Ichhpujani P, Thakur S, Singh T, Singh RB, Kumar S. Effect of laser peripheral iridotomy on contrast sensitivity using Spaeth/Richman Contrast Sensitivity test. Ther Adv Ophthalmol 2022;14:25158414221078142.Abstract
Background: Laser peripheral iridotomy (LPI) is the current standard of care for primary angle-closure glaucoma. The existing literature lacks evidence regarding the effects of LPI on contrast sensitivity (CS) after the procedure. Objective: This study evaluates central and peripheral CS in patients undergoing LPI using the computer-based, Spaeth/Richman Contrast Sensitivity (SPARCS) test. Methods: We performed a pilot, prospective, interventional cohort study including 30 patients of primary angle-closure suspect (PACS) or primary angle closure (PAC) in both eyes. LPI was performed after a detailed history and clinical examination using standard procedure in all eyes. Intraocular pressure (IOP) and CS testing using SPARCS was performed before, 2 weeks and 3 months after LPI. Results: Data analyses revealed female predominance (66.67%, 20/30); the mean age of enrolled patients was 49.93 ± 10.43 years, and presenting acuity was 0.02 ± 0.06 (Log of Minimum Angle of Resolution [LogMAR]). The mean vertical cup-to-disc ratio (VCDR), mean deviation (MD in dB) and pattern standard deviation (PSD in dB) were 0.34 ± 0.09, -2.36 ± 1.72 and 2.34 ± 0.81, respectively. There was a statistically significant decrease between the pre- (15.17 ± 3.83 mmHg) and 2 weeks post-LPI (11.70 ± 1.53 mmHg) IOP (p < 0.001). However, CS in the pre- (73.47 ± 9.88) and 3 months post-LPI (75.20 ± 11.98) SPARCS scores did not reveal any statistical difference. The group-wise analysis showed a similar trend between PAC and PACS patients. Conclusion: LPI does not affect central as well as peripheral CS assessment in patients with the primary angle-closure disease.
Fenwick EK, Roldan AM, Halawa OA, Meshkin RS, Zebardast N, Popov V, Lis P, Friedman DS, Lamoureux EL. Implementation of an Online Glaucoma-Specific Quality of Life Computerized Adaptive Test System in a US Glaucoma Hospital. Transl Vis Sci Technol 2022;11(2):24.Abstract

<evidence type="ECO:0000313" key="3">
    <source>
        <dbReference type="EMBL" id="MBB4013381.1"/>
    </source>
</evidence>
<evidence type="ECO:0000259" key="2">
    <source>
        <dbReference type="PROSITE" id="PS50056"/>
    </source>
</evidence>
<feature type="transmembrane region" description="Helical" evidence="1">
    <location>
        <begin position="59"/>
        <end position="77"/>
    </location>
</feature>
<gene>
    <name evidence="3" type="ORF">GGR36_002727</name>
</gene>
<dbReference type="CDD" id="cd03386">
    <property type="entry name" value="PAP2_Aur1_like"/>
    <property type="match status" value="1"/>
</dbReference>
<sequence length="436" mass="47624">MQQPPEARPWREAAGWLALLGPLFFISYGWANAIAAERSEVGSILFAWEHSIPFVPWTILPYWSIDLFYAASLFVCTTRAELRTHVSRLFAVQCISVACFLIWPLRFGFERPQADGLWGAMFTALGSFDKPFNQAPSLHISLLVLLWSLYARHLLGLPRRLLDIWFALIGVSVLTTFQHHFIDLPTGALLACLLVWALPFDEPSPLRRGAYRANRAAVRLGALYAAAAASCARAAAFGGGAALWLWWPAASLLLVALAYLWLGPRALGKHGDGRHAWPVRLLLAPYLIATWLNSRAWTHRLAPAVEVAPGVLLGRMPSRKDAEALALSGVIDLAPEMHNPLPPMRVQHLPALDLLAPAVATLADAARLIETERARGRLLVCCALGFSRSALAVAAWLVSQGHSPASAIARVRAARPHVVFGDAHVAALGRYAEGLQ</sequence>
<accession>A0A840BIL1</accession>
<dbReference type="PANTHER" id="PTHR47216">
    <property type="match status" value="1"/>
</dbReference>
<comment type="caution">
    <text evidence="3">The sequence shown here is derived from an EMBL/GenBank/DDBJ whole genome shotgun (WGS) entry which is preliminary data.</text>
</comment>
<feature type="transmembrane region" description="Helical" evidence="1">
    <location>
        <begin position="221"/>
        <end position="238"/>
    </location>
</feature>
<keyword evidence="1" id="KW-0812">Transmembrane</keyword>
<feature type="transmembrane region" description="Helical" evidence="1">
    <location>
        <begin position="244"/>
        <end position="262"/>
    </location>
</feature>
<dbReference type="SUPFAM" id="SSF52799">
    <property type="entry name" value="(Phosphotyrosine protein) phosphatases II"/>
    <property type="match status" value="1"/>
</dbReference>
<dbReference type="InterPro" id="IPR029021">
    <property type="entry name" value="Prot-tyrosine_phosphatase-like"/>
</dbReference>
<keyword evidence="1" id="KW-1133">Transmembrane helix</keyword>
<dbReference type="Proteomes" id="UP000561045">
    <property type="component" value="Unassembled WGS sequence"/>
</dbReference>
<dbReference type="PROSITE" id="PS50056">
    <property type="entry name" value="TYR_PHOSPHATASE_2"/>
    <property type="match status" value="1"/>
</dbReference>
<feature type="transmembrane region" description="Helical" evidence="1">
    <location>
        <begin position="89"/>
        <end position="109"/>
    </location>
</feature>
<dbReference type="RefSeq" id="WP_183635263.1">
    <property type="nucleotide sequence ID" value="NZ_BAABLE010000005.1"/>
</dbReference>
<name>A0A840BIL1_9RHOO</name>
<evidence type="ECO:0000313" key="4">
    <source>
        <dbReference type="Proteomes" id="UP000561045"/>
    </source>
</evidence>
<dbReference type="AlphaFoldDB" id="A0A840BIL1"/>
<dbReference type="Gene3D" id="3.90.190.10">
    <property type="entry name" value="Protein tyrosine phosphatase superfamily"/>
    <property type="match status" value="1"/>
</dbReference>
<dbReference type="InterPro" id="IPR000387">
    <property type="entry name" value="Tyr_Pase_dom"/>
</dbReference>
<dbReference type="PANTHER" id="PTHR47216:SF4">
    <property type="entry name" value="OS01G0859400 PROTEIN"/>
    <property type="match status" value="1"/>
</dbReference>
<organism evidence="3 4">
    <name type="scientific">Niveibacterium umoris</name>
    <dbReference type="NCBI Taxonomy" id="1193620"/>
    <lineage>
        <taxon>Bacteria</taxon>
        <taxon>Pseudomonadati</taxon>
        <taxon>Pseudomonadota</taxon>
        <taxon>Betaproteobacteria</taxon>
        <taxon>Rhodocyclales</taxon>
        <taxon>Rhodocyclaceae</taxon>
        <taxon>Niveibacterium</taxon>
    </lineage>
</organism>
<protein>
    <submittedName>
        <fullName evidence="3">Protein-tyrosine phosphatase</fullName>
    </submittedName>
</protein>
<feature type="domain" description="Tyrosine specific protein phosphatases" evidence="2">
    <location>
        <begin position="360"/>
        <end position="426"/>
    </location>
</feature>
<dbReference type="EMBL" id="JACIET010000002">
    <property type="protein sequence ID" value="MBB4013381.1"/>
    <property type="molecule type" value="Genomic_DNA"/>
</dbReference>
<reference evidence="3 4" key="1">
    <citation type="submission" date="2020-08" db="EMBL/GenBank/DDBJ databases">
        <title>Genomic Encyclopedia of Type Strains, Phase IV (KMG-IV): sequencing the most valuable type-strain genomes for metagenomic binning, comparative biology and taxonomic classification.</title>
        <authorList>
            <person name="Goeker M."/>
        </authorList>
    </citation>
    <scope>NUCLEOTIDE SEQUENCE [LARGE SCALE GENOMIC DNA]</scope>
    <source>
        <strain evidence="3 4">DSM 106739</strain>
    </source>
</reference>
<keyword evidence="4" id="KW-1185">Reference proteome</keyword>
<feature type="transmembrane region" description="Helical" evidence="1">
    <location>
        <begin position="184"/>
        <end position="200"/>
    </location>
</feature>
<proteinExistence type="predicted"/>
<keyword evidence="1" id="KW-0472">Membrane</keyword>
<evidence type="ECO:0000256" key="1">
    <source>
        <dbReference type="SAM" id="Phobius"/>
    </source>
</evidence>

Purpose: The feasibility of implementing a computerized adaptive test (CAT) system in routine clinical care in ophthalmology has not been assessed. We evaluated the implementation of a glaucoma-specific CAT (GlauCAT) in outpatients at Massachusetts Eye and Ear Institute. Methods: In this implementation study (July 2020-April 2021), 216 adults (mean ± SD age 64.8 ± 15.3 years; 56.0% women) completed six adaptive GlauCAT quality of life (QOL) tests on an internet-enabled tablet at the clinic. A real-time printable report summarizing domain scores was shared with physicians prior to consultation. The implementation was evaluated using Proctor's outcomes: acceptability (patient satisfaction); appropriateness (independent complete rate [%]); feasibility (acceptance rate [%]; completion time); and fidelity (percentage of patients discussing GlauCAT results with their physician). Physician barriers/facilitators were explored using open-ended questions. Results: Patients' mean ± SD satisfaction score was 3.5 ± 0.5 of 4, with >95% of patients willing to recommend it to others. Of the 216 (89.2%) patients accepting to participate, 173 (80%) completed GlauCAT independently. Patients took 8 minutes and 5 seconds (median) to complete all 6 GlauCAT tests. Almost two-thirds (n = 136/216) of the patients reported discussing their GlauCAT results with their doctor. Physicians described the GlauCAT summary report as helpful and user-friendly, although lack of time and uncertainty about how to action information were reported. Conclusions: Pilot implementation of six GlauCAT QOL tests in glaucoma outpatient clinics was feasible and acceptable. Integration of GlauCAT with electronic medical records (EMRs) and evaluation of long-term implementation outcomes are needed. Translational Relevance: GlauCAT's multiple outcomes and low test-taking burden makes it attractive for measuring glaucoma-specific QOL in routine clinical care.